Nutrition of the Low-Birth-Weight Infant

Editor(s): F. Haschke Annales Nestlé Vol.69 / 1,  2011


Preterm birth has to be acknowledged as a nutritional emergency. When nutrition is adequate severe short and long-term consequences can be prevented. However, in practice adequate nutrient provision is rarely achieved. Proper and frequent monitoring as well as further research is required to increase our understanding of the nutrtitional requirements in this vulnerable population. The nutritional challenges do not end when the preterm infant leaves the hospital. This issue of the Annales indicates ways to achieve adequate nutrition of the LBW and VLBW infant during hospital stay and after discharge. Finally the clinical evidence of some common types of supplements are thoroughly reviewed.

  • Meeting the Nutritional Needs of the Low-Birth-Weight Infant

    Author(s): E. Ziegler

    Delivering adequate amounts of nutrients to premature infants at all times is challenging because the infant’s immature gastrointestinal tract is initially unable to accept feedings, necessitating the use of parenteral nutrition. In the past, inadequate amounts of nutrients have commonly been given to premature infants because the administration of nutrients was thought to be hazardous. Inadequate nutrient intakes have resulted in widespread postnatal growth restriction.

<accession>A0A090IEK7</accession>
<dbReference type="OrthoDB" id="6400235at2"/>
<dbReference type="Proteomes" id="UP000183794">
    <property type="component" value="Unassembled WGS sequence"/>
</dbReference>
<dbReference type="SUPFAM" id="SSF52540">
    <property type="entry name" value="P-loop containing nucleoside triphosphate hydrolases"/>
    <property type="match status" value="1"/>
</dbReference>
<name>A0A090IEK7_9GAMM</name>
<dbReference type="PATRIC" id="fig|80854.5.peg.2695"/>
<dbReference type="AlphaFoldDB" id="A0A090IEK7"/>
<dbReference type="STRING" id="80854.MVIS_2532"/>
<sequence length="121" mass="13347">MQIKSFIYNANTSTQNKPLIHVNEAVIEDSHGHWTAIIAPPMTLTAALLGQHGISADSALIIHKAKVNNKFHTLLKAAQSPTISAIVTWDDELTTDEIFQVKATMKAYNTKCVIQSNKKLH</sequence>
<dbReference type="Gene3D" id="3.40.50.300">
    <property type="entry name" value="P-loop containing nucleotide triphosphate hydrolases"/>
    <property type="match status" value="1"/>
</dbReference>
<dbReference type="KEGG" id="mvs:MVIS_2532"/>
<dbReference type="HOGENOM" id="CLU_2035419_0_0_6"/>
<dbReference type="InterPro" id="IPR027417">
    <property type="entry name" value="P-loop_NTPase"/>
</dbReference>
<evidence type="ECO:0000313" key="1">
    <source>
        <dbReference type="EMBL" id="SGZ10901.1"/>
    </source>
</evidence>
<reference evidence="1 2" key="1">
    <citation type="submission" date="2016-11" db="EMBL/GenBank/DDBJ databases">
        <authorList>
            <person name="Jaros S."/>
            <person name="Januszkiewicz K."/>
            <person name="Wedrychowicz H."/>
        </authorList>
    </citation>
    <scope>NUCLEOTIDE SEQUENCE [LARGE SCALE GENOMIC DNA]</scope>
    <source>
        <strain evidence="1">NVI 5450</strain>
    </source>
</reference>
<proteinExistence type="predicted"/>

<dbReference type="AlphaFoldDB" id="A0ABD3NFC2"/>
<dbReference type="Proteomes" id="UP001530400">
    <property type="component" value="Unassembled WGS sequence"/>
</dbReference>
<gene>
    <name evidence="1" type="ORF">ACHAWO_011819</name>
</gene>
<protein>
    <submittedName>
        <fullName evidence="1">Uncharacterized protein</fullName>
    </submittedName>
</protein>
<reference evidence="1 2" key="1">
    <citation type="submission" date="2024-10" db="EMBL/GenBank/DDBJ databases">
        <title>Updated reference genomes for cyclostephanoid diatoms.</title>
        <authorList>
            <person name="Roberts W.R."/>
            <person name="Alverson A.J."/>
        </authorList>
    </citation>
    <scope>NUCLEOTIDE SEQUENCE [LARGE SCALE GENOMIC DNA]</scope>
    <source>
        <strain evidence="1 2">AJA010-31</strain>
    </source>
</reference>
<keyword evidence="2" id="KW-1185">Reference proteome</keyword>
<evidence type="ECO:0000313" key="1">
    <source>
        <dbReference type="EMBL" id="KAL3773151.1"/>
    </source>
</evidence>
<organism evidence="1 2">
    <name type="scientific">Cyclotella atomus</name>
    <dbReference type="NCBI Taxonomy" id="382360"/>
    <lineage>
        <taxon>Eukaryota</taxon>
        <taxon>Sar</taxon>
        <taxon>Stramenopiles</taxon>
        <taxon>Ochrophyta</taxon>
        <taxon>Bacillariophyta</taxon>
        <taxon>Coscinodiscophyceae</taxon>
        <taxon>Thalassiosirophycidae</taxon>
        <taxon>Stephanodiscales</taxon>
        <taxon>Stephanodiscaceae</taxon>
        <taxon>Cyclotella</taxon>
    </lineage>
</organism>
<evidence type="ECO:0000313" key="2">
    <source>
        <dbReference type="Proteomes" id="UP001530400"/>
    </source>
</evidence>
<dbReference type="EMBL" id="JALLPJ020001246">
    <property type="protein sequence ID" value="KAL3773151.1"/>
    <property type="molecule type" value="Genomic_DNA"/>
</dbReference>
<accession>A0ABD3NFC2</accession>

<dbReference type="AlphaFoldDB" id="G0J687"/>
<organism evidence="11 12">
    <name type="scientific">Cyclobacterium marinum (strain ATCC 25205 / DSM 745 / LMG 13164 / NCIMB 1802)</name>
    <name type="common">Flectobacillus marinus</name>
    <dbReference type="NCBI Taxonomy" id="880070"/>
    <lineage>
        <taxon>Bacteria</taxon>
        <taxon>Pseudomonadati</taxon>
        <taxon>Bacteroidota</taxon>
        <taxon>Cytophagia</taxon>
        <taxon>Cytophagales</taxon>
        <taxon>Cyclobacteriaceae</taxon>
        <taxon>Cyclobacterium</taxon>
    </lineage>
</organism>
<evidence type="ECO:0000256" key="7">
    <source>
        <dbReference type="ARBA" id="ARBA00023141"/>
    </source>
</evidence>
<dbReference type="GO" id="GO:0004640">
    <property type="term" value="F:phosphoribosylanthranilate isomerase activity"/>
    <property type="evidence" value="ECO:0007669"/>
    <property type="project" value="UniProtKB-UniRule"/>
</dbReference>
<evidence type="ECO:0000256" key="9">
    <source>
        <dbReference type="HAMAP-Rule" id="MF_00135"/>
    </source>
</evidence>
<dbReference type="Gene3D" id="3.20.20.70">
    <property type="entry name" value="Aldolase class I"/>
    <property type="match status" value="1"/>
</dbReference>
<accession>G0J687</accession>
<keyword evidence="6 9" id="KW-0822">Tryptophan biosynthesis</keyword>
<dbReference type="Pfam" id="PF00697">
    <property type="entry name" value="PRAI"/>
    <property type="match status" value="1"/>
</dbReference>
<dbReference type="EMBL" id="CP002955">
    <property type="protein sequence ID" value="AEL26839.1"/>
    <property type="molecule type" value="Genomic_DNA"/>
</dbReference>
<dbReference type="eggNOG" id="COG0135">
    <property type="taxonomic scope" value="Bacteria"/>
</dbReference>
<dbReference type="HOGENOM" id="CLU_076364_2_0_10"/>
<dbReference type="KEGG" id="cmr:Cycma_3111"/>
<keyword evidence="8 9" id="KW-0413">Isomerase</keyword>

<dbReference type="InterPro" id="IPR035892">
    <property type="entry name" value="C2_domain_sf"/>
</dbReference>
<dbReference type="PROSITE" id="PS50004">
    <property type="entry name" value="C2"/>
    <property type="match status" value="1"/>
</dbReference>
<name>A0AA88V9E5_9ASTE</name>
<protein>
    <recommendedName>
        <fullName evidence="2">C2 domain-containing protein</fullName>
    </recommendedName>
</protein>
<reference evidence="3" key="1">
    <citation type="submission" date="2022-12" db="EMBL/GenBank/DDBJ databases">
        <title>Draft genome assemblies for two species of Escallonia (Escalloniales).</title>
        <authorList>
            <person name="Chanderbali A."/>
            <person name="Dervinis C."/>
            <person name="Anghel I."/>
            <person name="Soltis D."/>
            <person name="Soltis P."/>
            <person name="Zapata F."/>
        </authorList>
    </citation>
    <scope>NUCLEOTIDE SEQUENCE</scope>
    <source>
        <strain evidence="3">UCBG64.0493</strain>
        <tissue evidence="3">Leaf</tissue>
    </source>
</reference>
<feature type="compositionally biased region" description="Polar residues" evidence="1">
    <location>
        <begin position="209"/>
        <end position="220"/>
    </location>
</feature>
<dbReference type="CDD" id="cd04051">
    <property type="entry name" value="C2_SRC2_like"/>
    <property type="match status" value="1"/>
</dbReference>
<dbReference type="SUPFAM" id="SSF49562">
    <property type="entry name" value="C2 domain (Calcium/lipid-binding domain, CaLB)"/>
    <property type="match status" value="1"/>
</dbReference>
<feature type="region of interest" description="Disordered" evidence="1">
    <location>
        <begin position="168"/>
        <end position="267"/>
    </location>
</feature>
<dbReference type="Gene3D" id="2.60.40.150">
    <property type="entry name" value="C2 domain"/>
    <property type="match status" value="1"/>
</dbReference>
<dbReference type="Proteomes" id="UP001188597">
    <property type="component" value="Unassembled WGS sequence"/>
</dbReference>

Now that it is known that postnatal growth restriction is associated with poor neurocognitive development, efforts are made to increase nutrient intakes. In this review, nutrient requirements of premature infants that have been determined by the factorial and empirical methods are reviewed.

    Current good practices regarding parenteral nutrition are discussed, as are guidelines for the introduction and advancement of enteral feedings. Because of its trophic effects on the gastrointestinal tract and its anti-infectious effects, human milk is strongly preferred as the early feeding of choice for premature infants. Human milk also protects infants against necrotizing enterocolitis. Once full feeding is achieved, the challenge is to provide nutrients in amounts that support the infant’s growth like that of the fetus. In the case of the infant fed his/her mother’s milk or banked donor milk, nutrient fortification is necessary and is generally practiced.

    However, adequate intakes of protein are seldom achieved with routine fortification and methods of providing additional fortification are discussed.

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